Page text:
Joy Katz on “Excuse Me, Where is Varick Street?”

EXCUSE ME, WHERE IS VARICK STREET?

Varick, yes. Just—oh Film Forum, sure.
Go straight down Carmine and turn left.
Wait, did I say to turn onto Houston after Varick?
Actually I'm walking that way.
You're welcome.
Actually you can turn here, before Varick:
this street dead-ends at Film Forum.
In fact, I'm going to Film Forum.
Would you like me to carry you?
I was going to carry something anyway.
Did I say to walk through the air molecules on the southwest           corner of—?
Let's count forty blocks of sidewalk.
No, wait, thirty-seven paving stones to the corner.
The ticket window is there, on the south side of Houston.
Coincidentally, I'm also going to see the Tarkovsky.
I am ploughing and harrowing my soul,
rendering it capable of turning to good.
Two, please.
I was going to buy two tickets anyway, my pleasure.
The brownies here are delicious.
In fact I'm going to get one.
Here, let me feed it to you.
I am good for you.
I am good also for lost Japanese women,
for the boys in Big Brothers Big Sisters
(I am always seated next to them at weddings),
for the aggrieved,
the grieving, the recently blind—
Are you going to sit there?
Coincidentally I am also going to sit there.
Can you see out of my eyeholes? Are you comfortable?



On "Excuse Me, Where is Varick Street?"

I began to draft this poem when I lived in New York, after one of many times someone stopped me and asked for directions.

The draft began as a conversation between me and an "offstage" character. Almost a monologue, but not quite. What drove me to the page is that I felt helplessly pleasant when asked for assistance. The sensation was awful on some level. I look like a nice, unthreatening person. And I am. Yet something about that is slightly intolerable. I kept writing to try to understand why. It has to do with power—power is at play in this poem. I am far from being a power-hungry person, but where is the line between helpfulness and manipulation? That question seemed the burning center of the writing.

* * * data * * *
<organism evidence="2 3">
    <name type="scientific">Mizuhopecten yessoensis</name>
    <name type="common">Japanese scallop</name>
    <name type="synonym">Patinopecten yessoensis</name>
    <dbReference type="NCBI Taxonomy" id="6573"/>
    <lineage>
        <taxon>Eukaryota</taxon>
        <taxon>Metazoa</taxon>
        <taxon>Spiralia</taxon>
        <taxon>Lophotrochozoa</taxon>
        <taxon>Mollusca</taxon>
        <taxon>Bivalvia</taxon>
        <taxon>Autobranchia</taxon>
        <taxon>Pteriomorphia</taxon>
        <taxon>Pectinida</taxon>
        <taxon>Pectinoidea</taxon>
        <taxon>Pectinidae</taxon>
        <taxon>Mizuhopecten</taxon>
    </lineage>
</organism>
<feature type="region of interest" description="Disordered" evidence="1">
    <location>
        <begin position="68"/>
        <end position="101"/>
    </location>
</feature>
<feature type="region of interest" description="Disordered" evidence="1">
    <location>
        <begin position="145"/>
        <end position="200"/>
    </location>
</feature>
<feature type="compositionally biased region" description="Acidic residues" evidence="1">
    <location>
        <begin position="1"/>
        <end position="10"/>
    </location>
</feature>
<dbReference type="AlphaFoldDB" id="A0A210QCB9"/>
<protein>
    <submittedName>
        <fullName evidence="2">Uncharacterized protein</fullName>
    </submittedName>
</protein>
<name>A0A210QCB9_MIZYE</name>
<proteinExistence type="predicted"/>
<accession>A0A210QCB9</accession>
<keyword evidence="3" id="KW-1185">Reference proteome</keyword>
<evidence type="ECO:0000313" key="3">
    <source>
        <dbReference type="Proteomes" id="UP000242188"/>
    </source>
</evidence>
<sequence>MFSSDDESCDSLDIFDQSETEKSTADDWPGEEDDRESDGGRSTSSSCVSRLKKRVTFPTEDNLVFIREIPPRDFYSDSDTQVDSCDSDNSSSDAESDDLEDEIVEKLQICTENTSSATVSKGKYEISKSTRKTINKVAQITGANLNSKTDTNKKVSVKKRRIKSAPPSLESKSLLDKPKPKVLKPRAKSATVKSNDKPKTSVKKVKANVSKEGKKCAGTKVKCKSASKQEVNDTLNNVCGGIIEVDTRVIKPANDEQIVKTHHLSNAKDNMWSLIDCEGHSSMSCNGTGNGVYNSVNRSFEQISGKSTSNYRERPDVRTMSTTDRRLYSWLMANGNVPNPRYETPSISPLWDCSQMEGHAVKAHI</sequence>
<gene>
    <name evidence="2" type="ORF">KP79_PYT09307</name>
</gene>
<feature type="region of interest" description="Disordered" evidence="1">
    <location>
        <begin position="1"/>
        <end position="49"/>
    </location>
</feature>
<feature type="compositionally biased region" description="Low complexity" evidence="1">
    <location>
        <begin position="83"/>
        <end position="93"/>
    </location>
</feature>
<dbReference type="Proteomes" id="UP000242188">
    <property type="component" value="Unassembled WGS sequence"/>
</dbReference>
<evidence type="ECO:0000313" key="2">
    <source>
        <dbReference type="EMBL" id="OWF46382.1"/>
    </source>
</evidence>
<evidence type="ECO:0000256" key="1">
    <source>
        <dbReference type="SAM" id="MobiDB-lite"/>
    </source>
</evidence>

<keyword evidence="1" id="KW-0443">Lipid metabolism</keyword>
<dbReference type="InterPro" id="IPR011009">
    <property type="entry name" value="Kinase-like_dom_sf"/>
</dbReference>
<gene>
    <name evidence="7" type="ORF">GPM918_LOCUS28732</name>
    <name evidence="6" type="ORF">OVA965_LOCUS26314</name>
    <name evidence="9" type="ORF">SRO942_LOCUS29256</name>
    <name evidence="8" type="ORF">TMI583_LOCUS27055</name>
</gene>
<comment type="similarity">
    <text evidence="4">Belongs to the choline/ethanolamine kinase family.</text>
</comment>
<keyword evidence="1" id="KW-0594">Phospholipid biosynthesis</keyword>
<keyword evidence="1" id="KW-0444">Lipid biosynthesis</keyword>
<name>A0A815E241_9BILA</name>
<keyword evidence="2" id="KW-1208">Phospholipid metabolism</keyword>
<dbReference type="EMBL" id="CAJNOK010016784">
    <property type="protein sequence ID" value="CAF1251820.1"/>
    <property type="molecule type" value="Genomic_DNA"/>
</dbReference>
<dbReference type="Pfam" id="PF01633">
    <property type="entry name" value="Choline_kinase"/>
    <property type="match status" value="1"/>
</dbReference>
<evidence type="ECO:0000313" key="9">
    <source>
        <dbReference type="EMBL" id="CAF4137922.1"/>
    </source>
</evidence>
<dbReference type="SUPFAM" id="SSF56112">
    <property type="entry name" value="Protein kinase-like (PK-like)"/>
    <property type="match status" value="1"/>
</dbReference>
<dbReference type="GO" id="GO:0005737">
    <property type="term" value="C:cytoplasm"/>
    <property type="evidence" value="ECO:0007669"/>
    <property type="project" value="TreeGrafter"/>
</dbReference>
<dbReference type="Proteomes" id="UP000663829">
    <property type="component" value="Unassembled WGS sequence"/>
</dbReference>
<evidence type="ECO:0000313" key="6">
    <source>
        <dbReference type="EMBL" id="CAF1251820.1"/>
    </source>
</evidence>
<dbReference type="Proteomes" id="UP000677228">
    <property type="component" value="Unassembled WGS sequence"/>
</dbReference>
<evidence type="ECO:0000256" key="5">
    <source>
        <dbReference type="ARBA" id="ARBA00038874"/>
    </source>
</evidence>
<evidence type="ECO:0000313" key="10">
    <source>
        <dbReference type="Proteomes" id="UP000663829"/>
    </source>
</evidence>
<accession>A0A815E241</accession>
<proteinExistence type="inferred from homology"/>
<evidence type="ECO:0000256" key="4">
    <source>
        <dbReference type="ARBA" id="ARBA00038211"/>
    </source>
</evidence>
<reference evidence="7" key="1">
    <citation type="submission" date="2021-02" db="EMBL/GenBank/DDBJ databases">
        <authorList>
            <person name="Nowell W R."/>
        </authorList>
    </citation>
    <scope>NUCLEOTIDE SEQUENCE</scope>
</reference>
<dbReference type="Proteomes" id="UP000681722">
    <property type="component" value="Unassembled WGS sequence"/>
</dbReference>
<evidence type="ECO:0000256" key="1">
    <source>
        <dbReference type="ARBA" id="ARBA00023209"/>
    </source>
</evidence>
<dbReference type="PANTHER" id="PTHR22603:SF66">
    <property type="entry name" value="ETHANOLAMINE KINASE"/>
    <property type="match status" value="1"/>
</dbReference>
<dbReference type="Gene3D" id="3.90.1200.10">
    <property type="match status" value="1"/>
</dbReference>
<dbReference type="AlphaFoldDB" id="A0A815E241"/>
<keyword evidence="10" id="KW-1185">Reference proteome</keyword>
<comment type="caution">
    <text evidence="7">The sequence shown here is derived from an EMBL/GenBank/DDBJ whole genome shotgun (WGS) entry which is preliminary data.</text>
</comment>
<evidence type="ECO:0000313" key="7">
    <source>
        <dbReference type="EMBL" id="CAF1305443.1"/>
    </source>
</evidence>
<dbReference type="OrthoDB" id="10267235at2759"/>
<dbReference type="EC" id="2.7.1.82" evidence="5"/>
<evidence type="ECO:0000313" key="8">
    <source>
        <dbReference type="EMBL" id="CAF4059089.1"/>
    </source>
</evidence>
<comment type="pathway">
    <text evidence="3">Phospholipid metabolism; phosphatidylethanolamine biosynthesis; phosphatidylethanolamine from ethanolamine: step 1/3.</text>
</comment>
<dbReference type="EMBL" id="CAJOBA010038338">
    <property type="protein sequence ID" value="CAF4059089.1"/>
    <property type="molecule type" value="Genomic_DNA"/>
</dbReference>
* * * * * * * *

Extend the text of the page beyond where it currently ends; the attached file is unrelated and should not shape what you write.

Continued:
As I worked, I discovered that the "I" in the poem is very elastic. I could push it farther and farther away from myself, but it was still attached to me. This is different than other instances of "I" in my work. Usually the "I" is at a fixed distance from me, Joy. Sometimes quite close, sometimes far—almost fictional. Whatever the distance, the poem maintains it as a constant. By contrast, in "Varick Street," the "I" begins fully overlapping with me, but by the end, it's not me at all.  This "I" goes so far in fulfilling the lost person's request that the poem turns into a hostile takeover of someone's soul. A hijacking of perceptions.

Strangely, the more time goes by since I wrote this poem, the more recent it seems. I am at work on a new project, about race. In writing poetry as a white American, I've come to distrust my sense of empathy. Empathy and narcissism aren't that far apart. My perceptions of others, especially across a color line, are problematic. I have a heart and you have a heart, but that doesn't mean I understand anything about your experience. So any impulse I have to help, heal, or nurture is deeply troublesome. Even potentially harmful. This is interesting. I haven't figured out how to write these new poems. They all seem to be catching up to this one, which I wrote quite a while ago. I don't think I understood the full irony of "can you see out of my eyeholes?" until recently.

It was fun to discover this poem as I wrote it, and it is fun to perform. "Varick Street" makes use of performance and voice, two aspects of poetry I didn't consider when I started out writing but that have become important to me.

 

 

 
 

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